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Letter from Independence, Missouri resident Louise Sheldon to Senator Harry S. Truman. Sheldon informs Truman that the Kansas City Star is attacking the reputation of Judge Marion D. Waltner of the Independence Division of the Circuit Court, labeling him "a Pendergast man." Sheldon then defends Waltner's reputation.

Date: 
December 2nd 1942

Letter from Senator Harry S. Truman to Independence, Missouri resident Louise Sheldon. After Sheldon informs Truman that the Kansas City Star is attacking the reputation of Judge Marion D. Waltner of the Independence Division of the Circuit Court, Truman replies that little can be done to help Waltner in this situation.

Date: 
December 15th 1942

Letter from Democrat Albert R. Norton to Senator Harry S. Truman. Norton reintroduces himself as a former Pendergast ("goat") precinct captain in the 14th Ward in Kansas City, Missouri. He states that he could no longer be proud of such affiliation and became a United Democratic Club precinct captain. Norton then inquires about the possibility of a job in city administration as he had just recently been fired from a Republican office because of his political affiliation.

Date: 
May 12th 1942

Letter from Senator Harry S. Truman to former Pendergast precinct captain Albert R. Norton. Truman replies to Norton's letter where he inquires about the possibility of a job in city administration as he had just recently been fired from a Republican office because of his political affiliation. Truman finds no sympathy in Norton's plight since he abandoned the established Democratic organization for the United Democrats.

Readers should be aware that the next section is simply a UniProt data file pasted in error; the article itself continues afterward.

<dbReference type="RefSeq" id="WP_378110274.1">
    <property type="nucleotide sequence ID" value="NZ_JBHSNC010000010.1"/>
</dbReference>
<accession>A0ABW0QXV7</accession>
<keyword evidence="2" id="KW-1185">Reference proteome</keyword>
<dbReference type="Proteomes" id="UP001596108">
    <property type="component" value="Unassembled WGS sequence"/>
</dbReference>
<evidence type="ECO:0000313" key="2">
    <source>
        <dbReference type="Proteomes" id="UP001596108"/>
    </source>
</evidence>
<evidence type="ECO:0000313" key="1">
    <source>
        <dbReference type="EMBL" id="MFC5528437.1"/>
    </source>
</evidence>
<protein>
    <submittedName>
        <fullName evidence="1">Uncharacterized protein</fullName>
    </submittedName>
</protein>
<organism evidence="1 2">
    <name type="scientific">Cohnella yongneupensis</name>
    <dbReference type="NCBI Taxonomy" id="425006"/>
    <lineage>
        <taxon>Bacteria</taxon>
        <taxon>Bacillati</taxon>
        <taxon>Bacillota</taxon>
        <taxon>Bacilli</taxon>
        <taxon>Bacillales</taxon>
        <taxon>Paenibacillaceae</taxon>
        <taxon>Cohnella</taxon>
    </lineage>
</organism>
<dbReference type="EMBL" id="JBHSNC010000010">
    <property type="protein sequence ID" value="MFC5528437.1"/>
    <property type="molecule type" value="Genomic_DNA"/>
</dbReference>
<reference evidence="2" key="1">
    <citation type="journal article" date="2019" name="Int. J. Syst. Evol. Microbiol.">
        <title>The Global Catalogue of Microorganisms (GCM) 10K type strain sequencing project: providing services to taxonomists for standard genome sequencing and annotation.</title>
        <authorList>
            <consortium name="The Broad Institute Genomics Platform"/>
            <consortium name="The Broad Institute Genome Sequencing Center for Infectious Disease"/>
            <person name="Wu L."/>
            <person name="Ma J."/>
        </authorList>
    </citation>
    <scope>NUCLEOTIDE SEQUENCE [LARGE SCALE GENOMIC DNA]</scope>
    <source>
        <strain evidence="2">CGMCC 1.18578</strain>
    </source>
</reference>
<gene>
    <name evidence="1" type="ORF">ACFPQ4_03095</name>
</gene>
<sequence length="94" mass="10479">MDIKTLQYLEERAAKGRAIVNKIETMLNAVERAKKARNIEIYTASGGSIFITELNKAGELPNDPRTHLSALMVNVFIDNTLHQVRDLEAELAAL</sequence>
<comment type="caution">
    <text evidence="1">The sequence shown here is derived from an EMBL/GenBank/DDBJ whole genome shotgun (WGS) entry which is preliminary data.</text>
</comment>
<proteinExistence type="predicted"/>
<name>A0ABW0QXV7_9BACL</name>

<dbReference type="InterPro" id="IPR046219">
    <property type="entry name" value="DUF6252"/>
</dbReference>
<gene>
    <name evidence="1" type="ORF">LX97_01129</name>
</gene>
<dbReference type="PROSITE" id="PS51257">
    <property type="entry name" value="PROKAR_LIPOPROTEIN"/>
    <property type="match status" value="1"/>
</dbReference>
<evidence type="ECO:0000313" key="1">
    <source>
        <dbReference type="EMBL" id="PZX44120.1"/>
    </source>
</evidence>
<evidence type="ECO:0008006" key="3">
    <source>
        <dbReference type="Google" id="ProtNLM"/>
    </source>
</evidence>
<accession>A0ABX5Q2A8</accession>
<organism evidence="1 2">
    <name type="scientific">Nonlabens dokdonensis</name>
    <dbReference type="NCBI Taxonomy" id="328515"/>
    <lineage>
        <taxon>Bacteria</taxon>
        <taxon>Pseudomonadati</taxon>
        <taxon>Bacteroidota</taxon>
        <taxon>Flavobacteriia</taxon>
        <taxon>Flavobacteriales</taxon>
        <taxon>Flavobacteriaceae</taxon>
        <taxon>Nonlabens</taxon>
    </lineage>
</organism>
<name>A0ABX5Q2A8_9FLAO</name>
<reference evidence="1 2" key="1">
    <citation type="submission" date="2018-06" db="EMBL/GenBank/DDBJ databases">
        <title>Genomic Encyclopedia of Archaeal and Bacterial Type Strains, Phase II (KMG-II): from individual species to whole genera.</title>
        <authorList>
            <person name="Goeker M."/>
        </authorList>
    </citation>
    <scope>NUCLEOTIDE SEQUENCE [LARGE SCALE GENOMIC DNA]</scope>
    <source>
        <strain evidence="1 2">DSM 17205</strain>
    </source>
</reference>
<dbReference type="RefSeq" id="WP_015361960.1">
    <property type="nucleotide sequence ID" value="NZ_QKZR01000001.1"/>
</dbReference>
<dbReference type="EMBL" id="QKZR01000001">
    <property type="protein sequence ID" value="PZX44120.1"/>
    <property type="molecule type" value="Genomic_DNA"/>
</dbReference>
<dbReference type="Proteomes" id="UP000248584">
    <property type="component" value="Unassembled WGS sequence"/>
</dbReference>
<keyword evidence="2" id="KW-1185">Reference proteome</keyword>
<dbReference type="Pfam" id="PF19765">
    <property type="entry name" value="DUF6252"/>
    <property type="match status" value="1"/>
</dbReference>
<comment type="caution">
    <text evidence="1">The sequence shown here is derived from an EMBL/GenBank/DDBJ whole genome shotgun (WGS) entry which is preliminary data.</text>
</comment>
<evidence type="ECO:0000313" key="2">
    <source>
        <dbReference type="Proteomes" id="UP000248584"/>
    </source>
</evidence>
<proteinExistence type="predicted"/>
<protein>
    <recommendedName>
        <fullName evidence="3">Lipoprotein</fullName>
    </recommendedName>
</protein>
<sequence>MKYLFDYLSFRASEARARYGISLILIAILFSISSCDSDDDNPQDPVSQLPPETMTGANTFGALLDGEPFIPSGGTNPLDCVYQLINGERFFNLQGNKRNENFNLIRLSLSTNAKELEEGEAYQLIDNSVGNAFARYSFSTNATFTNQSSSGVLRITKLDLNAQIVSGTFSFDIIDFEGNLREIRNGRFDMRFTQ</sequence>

Date: 
May 23rd 1942

Letter from Senator Harry S. Truman to Aviation Commissioner of the Kansas City Chamber of Commerce Russell Cantwell. Truman thanks Cantwell for sending him "a copy of a letter to the Secretary of War about the safety of air plants."

Date: 
January 7th 1942

Letter from Aviation Commissioner of the Kansas City Chamber of Commerce Russell Cantwell to Senator Harry S. Truman. Cantwell encloses a copy of a letter from William T. Grant to the U.S. Secretary of War Henry L. Stimson. Cantwell then informs Truman that he will be in Washington D.C. the following week to meet with J. C. Nichols. In the enclosed letter, Grant lists the economic and social advantages of selecting Kansas City to build a new factory for airplanes.

Date: 
January 3rd 1942

A letter from William M. Boyle to James M. Pendergast in which Boyle inquires if Pendergast would like to renew his commission as an officer in the Army for combat in the second World War. Boyle makes it clear that, "it would mean immediate duty with the possibility of such duty being in the actual combat zone." Boyle then discusses the 1942 political campaign as it pertains to Kansas City and references "the Senator" (Harry S. Truman).

Date: 
February 17th 1942

A letter from James M. Pendergast to Senator Harry S. Truman in which Pendergast requests information from Truman pertaining to a rumored rationing of radios and radio equipment due to the war effort. Pendergast seeks this information because he has "some friends here engaged in the wholesale radio distribution business."

Date: 
September 12th 1942
KANSAS CITY PUBLIC LIBRARY | DIGITAL HISTORY
Civil War on the Western Border: The Missouri-Kansas Conflict,1855-1865.
The Pendergast Years, Kansas City in the Jazz Age & Great Depression.
KC History, Missouri Valley Special Collections at the Kansas City Public Library.